I absolutely fell in love with this dish based on the photo alone. I mean, look at those noodles, and all those vegetables!
I immediately wanted it for dinner, and then for lunch the next day. And the next. And then maybe for breakfast too (maybe that’s just me?).
It’s called Stir-Fried Cellophane Noodles, aka pancit.
Listen to how author Patricia Tanumihardja describes it:
“Pancit, the universal Filipino crowd-pleaser, is usually made with egg noodles or rice noodles. This version, pancit sotanghon, uses bean thread noodles, commonly known as cellophane noodles or glass noodles. Cellophane noodles sometimes end up being too bland or too chewy, but I’ve circumvented this by soaking the noodles in vegetable stock first to both soften them and amp up their flavor. Enlivened by the tang of lemons, this dish is sure to be a hit at your next potluck or party.”
And now I want to throw a party, or go to a party, with this as my offering. The best dishes make you want to share them with others, right?
Don’t be afraid of the long list of ingredients. This is mostly chopped vegetables with a few aromatics and a bit of soy sauce and lemon for seasoning. You don’t even have to cook the noodles, you just soften them in hot broth.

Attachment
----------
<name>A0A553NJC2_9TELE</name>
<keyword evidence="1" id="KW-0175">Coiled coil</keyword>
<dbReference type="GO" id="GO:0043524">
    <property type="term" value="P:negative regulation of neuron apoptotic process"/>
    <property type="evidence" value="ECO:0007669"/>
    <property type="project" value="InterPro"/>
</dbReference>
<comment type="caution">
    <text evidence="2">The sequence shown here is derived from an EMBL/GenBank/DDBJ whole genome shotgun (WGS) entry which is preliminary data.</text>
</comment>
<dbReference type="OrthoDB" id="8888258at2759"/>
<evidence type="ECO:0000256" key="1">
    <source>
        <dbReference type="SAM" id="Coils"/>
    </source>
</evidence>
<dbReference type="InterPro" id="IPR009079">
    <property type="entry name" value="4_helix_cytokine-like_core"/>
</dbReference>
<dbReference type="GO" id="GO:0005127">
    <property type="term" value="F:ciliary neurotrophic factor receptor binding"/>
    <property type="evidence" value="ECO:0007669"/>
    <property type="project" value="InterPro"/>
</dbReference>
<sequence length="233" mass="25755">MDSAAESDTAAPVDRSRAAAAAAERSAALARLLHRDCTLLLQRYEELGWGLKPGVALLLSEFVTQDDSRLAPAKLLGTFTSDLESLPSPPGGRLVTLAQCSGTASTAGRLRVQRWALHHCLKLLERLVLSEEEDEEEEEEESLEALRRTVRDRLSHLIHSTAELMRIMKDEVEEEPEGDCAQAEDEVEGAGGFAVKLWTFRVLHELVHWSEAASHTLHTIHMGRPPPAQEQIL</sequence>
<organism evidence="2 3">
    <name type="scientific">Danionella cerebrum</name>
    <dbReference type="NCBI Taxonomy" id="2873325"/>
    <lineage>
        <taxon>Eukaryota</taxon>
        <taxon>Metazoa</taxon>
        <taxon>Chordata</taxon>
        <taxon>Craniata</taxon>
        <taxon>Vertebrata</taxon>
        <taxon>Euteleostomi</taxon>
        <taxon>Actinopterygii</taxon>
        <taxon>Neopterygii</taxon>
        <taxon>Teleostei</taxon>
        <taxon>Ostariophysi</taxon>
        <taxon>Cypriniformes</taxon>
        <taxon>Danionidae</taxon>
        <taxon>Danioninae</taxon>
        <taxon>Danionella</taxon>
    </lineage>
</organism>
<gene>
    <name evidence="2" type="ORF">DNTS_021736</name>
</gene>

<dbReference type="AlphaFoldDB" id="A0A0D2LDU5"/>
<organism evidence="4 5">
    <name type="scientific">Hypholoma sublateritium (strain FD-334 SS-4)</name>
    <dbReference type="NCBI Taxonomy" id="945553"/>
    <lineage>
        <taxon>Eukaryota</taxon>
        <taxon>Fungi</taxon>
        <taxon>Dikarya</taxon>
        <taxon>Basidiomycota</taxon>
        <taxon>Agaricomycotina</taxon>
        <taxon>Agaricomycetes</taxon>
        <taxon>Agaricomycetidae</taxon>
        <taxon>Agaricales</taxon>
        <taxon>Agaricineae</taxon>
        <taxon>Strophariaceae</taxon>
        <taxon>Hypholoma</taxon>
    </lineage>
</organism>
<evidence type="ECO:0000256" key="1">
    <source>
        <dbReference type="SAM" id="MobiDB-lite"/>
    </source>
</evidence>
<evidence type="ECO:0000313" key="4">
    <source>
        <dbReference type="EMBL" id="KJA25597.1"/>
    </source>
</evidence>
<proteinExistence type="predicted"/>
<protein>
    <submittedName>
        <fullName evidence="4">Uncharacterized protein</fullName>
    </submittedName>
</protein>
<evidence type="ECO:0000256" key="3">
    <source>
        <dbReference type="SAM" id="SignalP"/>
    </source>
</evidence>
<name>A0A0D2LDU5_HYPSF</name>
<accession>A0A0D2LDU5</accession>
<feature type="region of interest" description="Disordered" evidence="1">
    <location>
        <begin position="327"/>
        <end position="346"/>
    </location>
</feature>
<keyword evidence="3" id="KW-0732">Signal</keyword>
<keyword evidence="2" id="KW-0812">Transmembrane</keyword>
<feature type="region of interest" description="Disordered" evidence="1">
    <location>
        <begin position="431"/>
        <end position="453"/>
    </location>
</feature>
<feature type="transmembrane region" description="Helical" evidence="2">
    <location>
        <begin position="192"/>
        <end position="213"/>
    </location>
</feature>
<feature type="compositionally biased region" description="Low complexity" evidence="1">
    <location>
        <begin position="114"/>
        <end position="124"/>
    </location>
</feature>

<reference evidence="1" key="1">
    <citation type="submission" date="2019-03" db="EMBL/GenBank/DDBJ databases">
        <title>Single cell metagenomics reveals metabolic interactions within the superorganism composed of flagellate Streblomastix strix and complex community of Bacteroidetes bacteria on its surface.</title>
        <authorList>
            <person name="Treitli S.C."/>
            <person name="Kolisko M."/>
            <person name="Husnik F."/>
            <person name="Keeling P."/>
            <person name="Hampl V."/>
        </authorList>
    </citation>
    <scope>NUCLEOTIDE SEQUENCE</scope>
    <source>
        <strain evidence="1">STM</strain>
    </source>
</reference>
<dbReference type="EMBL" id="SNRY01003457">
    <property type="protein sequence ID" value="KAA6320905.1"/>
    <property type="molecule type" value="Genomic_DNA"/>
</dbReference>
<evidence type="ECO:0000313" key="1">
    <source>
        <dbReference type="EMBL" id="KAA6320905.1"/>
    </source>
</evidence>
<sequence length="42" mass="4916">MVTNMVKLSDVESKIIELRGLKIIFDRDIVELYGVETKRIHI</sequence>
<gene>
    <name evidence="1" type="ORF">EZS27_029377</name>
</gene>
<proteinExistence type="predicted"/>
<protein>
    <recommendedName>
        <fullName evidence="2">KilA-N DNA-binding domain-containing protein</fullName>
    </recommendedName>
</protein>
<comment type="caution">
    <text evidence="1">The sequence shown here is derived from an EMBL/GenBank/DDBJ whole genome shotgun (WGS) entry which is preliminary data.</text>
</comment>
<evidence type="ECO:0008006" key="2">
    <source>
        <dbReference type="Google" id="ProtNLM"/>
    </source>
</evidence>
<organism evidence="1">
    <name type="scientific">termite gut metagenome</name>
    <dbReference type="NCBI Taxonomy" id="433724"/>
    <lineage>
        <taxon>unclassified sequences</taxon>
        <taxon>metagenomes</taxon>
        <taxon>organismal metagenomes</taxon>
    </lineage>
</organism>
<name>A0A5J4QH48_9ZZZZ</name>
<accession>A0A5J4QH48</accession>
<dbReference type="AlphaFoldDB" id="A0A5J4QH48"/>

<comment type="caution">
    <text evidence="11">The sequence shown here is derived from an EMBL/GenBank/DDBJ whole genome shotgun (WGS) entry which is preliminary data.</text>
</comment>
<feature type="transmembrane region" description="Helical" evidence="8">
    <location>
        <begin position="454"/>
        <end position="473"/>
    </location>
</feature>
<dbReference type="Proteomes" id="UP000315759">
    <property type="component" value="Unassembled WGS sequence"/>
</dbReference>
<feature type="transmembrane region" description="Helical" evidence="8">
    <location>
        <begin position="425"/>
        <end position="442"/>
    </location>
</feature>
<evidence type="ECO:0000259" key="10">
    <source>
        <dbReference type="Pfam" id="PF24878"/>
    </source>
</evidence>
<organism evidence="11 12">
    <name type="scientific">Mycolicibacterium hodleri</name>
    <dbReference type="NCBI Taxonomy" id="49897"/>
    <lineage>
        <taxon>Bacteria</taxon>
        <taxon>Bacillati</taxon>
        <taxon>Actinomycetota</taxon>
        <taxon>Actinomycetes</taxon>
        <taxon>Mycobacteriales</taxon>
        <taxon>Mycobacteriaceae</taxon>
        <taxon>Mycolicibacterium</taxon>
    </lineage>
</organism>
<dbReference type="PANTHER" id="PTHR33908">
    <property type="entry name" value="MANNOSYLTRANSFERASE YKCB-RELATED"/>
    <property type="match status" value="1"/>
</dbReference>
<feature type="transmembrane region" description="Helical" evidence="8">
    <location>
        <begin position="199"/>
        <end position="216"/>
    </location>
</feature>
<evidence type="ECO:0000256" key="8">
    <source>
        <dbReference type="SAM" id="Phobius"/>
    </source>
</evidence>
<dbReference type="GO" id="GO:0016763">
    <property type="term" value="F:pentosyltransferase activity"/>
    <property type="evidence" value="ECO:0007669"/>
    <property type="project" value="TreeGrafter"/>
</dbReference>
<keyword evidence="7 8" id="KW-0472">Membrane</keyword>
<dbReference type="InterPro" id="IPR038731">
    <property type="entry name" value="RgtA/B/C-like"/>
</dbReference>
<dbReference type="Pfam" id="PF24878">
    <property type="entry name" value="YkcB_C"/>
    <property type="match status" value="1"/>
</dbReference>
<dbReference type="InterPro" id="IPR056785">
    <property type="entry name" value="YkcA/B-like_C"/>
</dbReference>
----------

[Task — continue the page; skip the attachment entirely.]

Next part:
Get your knife out and let’s get cooking!
This fine recipe comes from a new cookbook, “Farm to Table Asian Secrets: Vegan & Vegetarian Full-Flavored Recipes for Every Season,” by Patricia Tanumihardja (Tuttle Publishing; 2017; $15.95 paperback).
Author Tanumihardja shows how to infuse today’s bounty of fresh produce with the seductive tastes of Asia — blending flavors, textures, aromas and colors in full-flavored dishes that sport the classic sweet, sour, spicy, salty and savvory flavors. I like that all the recipes are straightforward and don’t require exotic ingredients or special equipment.
She offers cooking tips, so if you’ve never stir-fried, she has your back. She also has an absolutely fabulous section at the front of the book called My Asian Pantry, and takes you through the Asian herbs, and pantry items ranging from noodles and rice to miso, pepper pastes and powders, oils and vinegars and tofu, among others. It was smart of her to include actual photos of these items so it acts as a true guide, and I would be comfortable bringing the book into an Asian market to help me locate what I’m looking for.
Next up from the book, I want to make Mushu Vegetable “Burritos” (she uses tortillas instead of making the Chinese pancakes from scratch), Chinese Mushroom Buns (a riff on the popular baked barbecued pork buns called char siu bao), and Eggplant Banh Mi Vietnamese Sandwich (see the photo, right →). I could easily and happily work my way through this book, recipe by recipe. I’m sure I would get no complaints from my family.
If you like this recipe for Stir-Fried Cellophane Noodles and want to save it, pin it to your Pinterest board using the image below. ↓
Disclosure: The book was sent by the publisher for review. Recipe and photos are used with permission from Tuttle Publishing.